Sabermetrics have played a huge role in baseball and it has changed the way most organizations think. We’re slowly seeing that in the NFL, with statistics and analytics growing more and more in popularity. Despite the analytic advancements, football is more of an “eye” sport than baseball, which means that you can’t build a team without watching some film. There is, however, one telling statistical formula that we can use in the NFL to predict a team’s success.
That formula is the points scored and allowed equation. The equation looks like this:
(Points Scored)^2 / ((Points Scored)^2 + (Points Allowed)^2)
If we entered in the numbers from the 2016 Colts, we’d get this:
(411)^2 / ((411)^2 + (392)^2), which equals 0.523648 and that equates to 8.37 wins. The Colts finished with 8 wins, so that formula is a good indicator of the Colts’ success for the season. You can use that formula with just about every team in the league and come up with a relatively accurate score. Some teams, like Oakland, performed much better then their points scored/allowed equation score and others, like Jacksonville, performed much more poorly than their points/allowed equation score.
So, while we can all look back and point out individual moments and plays from particular games, at the end of the day, the Colts played like an 8-8 team on paper.
If we’re looking to predict next year’s record, then we have to start with the 411 points scored and the 392 points allowed totals. Let’s start with the 411 points scored, which represents the offensive side of the ball. The first question we must ask is: did the Colts get better on offense? That can then be broken down into several parts:
- Offensive line talent
- Offensive consistency — represented by the turnover of personnel and coaches
- The age of the offense
- Personnel additions
- Personnel subtractions
- Personnel addition/subtraction differential (did they gain/lose more talent overall?)
- Did the offense suffer any serious injuries the year before?
Let’s start with the first part: the talent of the offensive line. The Colts made very few changes to the offensive line this season. In fact, they are relying on their younger players, Joe Haeg and Le’Raven Clark to improve and have starting roles in the offense. The Colts have a very good guard and center combination in Jack Mewhort and Ryan Kelly, as well as a steady, consistent left tackle in Anthony Castonzo.
Luck and Tolzien were sacked once every 14 drop-backs. Both quarterbacks lost an average of 6.5 yards on every sack. The 44 total sacks allowed ranked 4th worst in the NFL. The Colts scored a touchdown for every 124 yards of offense -- equaling a point for every 18 yards of offense.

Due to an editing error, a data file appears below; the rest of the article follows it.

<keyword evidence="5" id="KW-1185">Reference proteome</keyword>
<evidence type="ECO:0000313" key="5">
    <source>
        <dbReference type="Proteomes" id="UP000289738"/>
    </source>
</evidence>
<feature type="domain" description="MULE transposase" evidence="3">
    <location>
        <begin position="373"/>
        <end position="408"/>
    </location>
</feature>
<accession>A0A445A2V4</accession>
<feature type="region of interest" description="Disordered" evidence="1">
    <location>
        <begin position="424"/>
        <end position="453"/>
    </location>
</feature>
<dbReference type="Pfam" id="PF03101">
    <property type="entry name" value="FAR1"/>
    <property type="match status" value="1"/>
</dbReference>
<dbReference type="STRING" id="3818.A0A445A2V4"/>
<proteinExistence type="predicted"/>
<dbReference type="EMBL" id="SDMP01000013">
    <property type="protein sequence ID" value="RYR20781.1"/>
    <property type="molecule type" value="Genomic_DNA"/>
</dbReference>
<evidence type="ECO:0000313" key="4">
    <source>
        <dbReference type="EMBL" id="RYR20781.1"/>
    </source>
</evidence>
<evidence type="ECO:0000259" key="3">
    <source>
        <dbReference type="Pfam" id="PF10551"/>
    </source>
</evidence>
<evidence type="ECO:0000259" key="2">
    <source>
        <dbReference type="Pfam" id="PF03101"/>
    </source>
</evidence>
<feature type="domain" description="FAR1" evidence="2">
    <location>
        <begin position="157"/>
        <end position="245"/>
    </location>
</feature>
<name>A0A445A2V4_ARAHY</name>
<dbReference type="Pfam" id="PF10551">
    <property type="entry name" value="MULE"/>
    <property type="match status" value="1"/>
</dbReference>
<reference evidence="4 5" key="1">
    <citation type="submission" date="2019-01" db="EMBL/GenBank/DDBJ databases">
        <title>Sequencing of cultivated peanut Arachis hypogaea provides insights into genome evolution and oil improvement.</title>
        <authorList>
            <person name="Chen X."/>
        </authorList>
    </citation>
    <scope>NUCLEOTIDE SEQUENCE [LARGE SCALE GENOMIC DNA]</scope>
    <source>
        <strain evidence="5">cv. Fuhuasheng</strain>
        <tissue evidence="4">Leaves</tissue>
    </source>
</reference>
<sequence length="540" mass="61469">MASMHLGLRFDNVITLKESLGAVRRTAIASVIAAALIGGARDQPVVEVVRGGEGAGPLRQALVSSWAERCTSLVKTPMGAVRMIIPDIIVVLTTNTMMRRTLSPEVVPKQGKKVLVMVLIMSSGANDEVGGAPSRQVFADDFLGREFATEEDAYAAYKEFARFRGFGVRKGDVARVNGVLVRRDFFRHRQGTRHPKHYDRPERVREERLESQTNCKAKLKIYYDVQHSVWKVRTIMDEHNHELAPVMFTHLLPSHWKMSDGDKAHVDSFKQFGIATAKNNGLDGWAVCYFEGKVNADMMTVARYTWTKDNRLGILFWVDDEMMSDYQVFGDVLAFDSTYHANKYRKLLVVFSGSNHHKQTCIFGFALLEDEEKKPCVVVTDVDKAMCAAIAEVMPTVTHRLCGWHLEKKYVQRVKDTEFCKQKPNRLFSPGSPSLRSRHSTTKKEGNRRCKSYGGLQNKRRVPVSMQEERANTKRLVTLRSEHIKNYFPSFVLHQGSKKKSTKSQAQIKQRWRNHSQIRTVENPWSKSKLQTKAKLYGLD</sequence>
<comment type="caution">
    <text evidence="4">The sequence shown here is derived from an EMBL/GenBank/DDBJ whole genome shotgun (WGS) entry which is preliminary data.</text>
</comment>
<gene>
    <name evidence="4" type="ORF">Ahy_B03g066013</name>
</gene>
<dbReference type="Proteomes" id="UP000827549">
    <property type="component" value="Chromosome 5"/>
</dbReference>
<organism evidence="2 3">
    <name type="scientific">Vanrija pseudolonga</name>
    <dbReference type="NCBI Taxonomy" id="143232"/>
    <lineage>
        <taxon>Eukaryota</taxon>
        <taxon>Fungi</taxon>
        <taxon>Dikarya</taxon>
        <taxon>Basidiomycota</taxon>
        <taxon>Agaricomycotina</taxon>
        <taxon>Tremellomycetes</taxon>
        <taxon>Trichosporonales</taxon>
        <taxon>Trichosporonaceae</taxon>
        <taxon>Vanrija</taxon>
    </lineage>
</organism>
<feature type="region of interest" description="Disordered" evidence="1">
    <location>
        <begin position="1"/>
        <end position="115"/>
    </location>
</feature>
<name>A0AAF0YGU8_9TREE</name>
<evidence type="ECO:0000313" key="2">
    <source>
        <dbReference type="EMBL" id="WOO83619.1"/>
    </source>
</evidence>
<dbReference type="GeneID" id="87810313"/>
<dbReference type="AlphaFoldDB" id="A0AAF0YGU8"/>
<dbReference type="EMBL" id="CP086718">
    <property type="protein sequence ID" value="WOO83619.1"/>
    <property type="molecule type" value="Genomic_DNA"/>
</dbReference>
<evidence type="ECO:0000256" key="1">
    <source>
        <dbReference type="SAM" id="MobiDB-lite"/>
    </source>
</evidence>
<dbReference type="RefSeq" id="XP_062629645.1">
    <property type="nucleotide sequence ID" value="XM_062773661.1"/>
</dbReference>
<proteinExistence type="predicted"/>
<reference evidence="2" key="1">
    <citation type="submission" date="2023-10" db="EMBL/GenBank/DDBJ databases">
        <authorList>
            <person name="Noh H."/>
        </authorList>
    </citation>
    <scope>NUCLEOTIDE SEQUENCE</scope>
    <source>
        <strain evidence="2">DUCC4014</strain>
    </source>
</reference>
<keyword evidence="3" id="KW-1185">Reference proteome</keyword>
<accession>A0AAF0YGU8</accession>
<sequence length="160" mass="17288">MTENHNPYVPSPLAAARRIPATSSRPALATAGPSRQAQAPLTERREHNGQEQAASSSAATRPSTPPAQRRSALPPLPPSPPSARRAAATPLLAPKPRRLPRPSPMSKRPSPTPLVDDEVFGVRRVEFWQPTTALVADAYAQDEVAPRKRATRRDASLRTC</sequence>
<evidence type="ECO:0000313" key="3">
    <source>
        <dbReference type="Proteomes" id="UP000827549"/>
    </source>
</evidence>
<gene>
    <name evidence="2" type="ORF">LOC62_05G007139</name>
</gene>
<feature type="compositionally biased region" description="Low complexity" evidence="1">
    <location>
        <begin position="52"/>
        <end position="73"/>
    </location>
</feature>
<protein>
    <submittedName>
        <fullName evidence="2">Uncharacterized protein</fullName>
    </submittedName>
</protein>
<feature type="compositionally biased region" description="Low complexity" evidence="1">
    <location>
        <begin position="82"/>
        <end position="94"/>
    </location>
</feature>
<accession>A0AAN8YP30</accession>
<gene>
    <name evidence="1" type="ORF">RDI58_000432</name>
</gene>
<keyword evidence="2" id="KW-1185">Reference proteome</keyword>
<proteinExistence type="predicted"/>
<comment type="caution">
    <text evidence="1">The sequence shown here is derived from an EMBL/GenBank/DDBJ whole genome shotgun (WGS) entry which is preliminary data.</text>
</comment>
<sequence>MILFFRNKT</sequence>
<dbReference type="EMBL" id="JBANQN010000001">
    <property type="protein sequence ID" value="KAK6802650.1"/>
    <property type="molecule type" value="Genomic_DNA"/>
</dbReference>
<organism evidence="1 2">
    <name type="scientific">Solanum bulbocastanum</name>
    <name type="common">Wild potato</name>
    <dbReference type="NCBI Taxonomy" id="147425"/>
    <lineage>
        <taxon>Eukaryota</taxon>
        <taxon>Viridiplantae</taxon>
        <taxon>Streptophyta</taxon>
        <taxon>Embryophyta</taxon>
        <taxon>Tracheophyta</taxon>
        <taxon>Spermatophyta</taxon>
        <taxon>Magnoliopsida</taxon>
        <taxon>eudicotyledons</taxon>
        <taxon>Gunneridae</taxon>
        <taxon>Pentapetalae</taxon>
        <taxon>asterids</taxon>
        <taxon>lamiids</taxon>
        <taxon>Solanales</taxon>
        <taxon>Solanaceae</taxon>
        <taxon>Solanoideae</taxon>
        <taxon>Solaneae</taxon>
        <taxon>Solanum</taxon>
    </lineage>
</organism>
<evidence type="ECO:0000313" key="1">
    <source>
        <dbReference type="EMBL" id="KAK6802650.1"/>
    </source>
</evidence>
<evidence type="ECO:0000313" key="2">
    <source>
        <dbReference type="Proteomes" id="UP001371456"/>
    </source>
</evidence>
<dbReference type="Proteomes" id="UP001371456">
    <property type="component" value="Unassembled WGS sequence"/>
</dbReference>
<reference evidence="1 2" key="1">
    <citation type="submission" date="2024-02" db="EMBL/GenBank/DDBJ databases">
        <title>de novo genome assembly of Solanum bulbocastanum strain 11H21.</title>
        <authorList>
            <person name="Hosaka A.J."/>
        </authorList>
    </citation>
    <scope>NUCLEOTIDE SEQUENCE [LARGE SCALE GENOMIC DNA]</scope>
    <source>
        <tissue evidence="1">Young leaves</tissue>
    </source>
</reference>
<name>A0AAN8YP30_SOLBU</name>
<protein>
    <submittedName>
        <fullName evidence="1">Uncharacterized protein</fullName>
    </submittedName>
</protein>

Over the previous 4 seasons, the Colts allowed an average of 35 sacks per season. Last season, the NFL average for sacks allowed was approximately 35 sacks per season. If the Colts can reduce their sacks allowed total to 35 sacks, they will gain approximately 70 yards of offense (9 additional passing attempts multiplied by 7.8 yards per attempt, which was Luck’s average in 2016). This 70 yard increase would lead to an extra 4 points scored.
With a solid, steady group of offensive linemen on the left side and improving, young offensive linemen on the right side, a 15% sack reduction should be expected. It’s also important to note that every starting and backup offensive lineman (with the exception of one player) has at least one year of experience in the offense, which makes a tremendous difference.
The next step is to look at the group turnover, which marks the consistency of an offense. If there is a lot of turnover, there is a higher chance of inconsistency and inefficiency of an offense or defense. If there is less turnover, then we can expect to see more consistency and more efficiency on offense or defense.
This one is pretty straight forward, the Colts have the same starting quarterback, same starting running back, same starting receivers, same starting tight end and all projected starting offensive linemen have spent at least one season on the roster. The offensive coordinator, Rob Chudzinski, is also returning for his third season as offensive coordinator. The Colts have essentially no turnover, so there is no reason to believe that the team, if it’s core players remain healthy, will suffer any inconsistency or inefficiency issues during the season.
We then must look at the age of the group. The average age of the Colts offense is approximately 26 years old, with the oldest player being 34 years old (Frank Gore). Gore is the only player with statistical slowdown concerns, so we must ask: if there is a decline in Frank Gore’s play, can the backups fill the statistical gap?
I think it’s tough to ask Robert Turbin and rookie Marlon Mack to fill that statistical gap based on Turbin’s yards per carry average as well his role in the offense and Mack’s inexperience. I believe it’s fair to expect a decline in the running game production.